About Our Standards

Product certification is done to ensure that our claims are indeed true and can be backed up by evidence of independent research and testing, not just part of a sales pitch to get a customer to purchase a product. Product testing takes many forms. This may range from fire endurance testing to burglar resistant testing. Test agencies also subject manufacturers to spot checks and surprise audits to ensure that manufacturing and component standards are maintained after a product has passed a test. Failure to comply results in certification being suspended.

Product testing is independently administered. This ensures that products developed for the market continue to maintain its integrity of product performance – and confidence of our clients. Manufacturers are required to comply with periodical testing as well after a period of time to ensure that products they produce meet standards or requirements which are updated from time to time.

Take your time an read through the different fire endurance and burglar tests:

Underwriters Laboratories (UL) Fire Ratings

ClassifiedULIn independent underwriters laboratory tests, Fire-Safe products are subjected to fire for 1/2, 1 or 2 hours. For a product to earn a UL classification, the documents stored inside must remain completely undamaged.

UL Fire Endurance Test – After heat sensors and paper are placed inside the safe, the unit is locked and exposed to a uniformly distributed fire. The furnace is regulated to reach a maximum temperature of 926°C for a period of one hour, or 1010°C for two hours, then allowed to cool without opening the furnace. The interior temperature is recorded throughout the test and during the cooling period until a definite drop is shown and must never exceed 176°C. Once cooled, the unit is opened and examined for usability. The units locking mechanisms and parts fastenings are examined for security and the interior examined for visible evidence of undue heat transmission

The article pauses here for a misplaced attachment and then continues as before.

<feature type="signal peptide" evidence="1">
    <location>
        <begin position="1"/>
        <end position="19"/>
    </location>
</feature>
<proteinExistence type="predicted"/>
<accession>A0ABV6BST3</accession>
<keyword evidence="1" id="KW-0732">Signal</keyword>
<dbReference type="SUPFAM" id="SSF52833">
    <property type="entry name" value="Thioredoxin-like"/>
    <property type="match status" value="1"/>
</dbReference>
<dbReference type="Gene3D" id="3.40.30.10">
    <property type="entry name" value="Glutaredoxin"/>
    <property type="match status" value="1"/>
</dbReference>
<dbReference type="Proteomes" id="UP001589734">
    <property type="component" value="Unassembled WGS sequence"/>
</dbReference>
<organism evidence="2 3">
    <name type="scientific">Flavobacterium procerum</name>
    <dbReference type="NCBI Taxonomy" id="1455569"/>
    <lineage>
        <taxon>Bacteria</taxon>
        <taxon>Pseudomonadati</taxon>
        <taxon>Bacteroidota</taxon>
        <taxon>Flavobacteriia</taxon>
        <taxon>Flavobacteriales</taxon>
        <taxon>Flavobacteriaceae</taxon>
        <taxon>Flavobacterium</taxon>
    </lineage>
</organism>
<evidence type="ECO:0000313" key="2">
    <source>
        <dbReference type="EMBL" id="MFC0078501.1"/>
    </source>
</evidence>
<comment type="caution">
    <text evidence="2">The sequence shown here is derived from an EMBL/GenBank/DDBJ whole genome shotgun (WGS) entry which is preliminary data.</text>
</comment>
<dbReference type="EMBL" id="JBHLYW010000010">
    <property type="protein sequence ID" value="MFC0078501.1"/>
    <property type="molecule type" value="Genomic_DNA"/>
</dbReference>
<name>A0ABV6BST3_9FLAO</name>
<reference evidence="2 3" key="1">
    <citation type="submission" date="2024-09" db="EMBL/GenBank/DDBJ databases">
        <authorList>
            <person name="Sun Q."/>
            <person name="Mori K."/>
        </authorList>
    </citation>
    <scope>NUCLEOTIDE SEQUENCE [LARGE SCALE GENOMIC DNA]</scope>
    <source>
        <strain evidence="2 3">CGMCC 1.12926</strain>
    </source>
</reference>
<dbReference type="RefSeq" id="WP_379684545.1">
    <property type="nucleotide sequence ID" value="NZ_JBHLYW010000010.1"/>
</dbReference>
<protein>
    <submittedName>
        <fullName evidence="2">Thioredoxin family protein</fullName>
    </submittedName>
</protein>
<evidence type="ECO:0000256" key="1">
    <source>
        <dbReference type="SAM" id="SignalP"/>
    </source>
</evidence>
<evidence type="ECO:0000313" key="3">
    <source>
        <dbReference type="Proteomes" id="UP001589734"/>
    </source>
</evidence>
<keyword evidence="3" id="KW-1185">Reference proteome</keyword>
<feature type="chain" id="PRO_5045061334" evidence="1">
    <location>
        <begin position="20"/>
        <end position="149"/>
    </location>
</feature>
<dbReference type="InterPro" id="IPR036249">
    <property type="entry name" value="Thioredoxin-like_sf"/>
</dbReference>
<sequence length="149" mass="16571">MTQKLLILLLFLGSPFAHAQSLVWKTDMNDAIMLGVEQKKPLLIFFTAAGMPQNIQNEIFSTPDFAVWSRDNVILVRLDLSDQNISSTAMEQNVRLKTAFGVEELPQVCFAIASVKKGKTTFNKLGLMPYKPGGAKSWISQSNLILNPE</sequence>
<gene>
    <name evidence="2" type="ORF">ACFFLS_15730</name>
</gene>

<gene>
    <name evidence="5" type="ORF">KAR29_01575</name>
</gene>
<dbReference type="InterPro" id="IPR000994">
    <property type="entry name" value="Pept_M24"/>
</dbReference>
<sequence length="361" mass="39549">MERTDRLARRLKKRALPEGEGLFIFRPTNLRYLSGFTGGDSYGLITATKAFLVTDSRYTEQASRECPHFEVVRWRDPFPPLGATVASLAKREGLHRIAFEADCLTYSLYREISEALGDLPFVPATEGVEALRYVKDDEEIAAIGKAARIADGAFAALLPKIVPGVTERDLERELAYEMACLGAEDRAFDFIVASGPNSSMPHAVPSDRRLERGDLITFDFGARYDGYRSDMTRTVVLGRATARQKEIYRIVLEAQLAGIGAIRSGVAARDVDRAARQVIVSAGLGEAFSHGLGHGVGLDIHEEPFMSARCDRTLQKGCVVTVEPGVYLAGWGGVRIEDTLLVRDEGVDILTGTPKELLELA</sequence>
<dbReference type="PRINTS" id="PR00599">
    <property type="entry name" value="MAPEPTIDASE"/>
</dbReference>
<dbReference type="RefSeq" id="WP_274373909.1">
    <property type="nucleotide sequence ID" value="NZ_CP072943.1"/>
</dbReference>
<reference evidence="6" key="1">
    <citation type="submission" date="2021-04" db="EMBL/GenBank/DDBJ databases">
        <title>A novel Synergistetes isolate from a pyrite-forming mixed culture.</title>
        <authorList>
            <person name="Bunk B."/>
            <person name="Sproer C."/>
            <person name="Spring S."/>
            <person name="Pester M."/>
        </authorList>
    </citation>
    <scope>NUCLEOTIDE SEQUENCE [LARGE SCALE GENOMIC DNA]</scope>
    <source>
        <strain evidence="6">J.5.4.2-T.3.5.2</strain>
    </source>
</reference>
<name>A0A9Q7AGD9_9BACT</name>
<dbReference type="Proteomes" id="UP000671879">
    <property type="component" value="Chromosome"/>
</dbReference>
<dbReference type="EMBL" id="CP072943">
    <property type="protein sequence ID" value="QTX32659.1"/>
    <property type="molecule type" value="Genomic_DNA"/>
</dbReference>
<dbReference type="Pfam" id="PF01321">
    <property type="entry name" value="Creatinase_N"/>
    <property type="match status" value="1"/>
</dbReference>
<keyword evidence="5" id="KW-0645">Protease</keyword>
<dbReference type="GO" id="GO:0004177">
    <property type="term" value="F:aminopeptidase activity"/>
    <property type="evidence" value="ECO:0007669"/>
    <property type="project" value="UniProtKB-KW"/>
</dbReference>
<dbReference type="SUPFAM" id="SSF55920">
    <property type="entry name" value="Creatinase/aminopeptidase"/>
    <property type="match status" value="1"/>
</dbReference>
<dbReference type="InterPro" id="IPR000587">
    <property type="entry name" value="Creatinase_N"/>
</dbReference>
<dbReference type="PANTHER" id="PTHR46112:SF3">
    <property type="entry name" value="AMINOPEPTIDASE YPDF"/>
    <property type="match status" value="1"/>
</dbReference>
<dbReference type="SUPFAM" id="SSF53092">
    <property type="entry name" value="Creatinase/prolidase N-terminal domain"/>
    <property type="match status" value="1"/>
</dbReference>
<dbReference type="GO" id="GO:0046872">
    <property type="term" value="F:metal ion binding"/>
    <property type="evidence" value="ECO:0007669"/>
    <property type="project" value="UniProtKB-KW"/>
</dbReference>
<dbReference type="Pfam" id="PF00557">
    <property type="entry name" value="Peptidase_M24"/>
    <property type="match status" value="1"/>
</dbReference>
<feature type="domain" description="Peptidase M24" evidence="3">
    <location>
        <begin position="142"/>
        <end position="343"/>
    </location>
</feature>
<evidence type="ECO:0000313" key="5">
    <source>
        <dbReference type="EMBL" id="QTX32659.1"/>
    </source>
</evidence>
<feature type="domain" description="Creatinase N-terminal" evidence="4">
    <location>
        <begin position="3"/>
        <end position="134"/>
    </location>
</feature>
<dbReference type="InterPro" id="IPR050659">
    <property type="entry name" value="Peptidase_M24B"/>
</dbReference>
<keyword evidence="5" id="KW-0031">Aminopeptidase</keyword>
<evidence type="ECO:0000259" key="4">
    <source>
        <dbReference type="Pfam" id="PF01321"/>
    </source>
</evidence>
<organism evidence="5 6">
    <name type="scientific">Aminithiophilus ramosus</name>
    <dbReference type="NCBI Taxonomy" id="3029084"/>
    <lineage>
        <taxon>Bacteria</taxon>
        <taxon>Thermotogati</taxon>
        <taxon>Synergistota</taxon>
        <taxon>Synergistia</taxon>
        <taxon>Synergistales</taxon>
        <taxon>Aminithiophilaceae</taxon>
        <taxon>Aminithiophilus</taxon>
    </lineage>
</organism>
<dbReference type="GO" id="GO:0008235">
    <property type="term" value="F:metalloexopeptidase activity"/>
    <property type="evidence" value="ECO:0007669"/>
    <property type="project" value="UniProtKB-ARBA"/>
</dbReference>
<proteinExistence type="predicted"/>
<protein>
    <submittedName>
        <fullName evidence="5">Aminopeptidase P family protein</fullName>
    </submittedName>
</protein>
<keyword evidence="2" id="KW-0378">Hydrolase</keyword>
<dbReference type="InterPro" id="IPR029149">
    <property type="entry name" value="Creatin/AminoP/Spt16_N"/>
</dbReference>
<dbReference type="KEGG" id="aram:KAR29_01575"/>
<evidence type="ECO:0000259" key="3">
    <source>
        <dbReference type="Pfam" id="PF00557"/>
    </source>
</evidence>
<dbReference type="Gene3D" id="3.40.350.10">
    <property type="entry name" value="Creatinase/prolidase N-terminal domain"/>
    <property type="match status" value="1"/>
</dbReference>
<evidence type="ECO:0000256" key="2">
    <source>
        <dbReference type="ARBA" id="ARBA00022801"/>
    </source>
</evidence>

UL Fire-Impact Test – The UL Impact Test calls for the safe to be heated to 843°C for 30 minutes (892°C for a 2 hour fire rated safe) then dropped onto concrete rubble from a height of 30 feet. The safe is then turned upside down and reheated for another 30 minutes (45 minutes for a 2 hour fire rated safe). During this process, it must maintain its integrity and protect all contents in order to pass the UL impact test.

UL Explosion Hazard Test – The safe is locked and placed into a furnace preheated to 1093°C. This temperature is maintained for 30 minutes (2 hour test is 45 minutes) and if no explosion results, the unit is allowed to cool without opening the furnace doors. Once cooled, the unit is opened and examined for usability. The units locking mechanisms and parts fastenings are examined for security and the interior examined for visible evidence of undue heat transmission. If the safe is not constructed properly, the rapid heating will likely cause an explosion.

Fire Impact Test (Manufacturer’s Option) – After the explosion hazard test the safe is removed from the furnace and within two minutes is dropped 30′ onto a riprap of brick on a heavy concrete base. After impact the unit is examined for deformation, rupture of parts, damaged insulation and any other openings into the interior of the unit. Once cooled, the unit is inverted and reheated to 843°C for a period of 30 min. (2 hour test: 45 min. at 843°C). Once cooled, the unit is opened and examined for usability. The units locking mechanisms and parts fastenings are examined for security and the interior examined for visible evidence of undue heat transmission.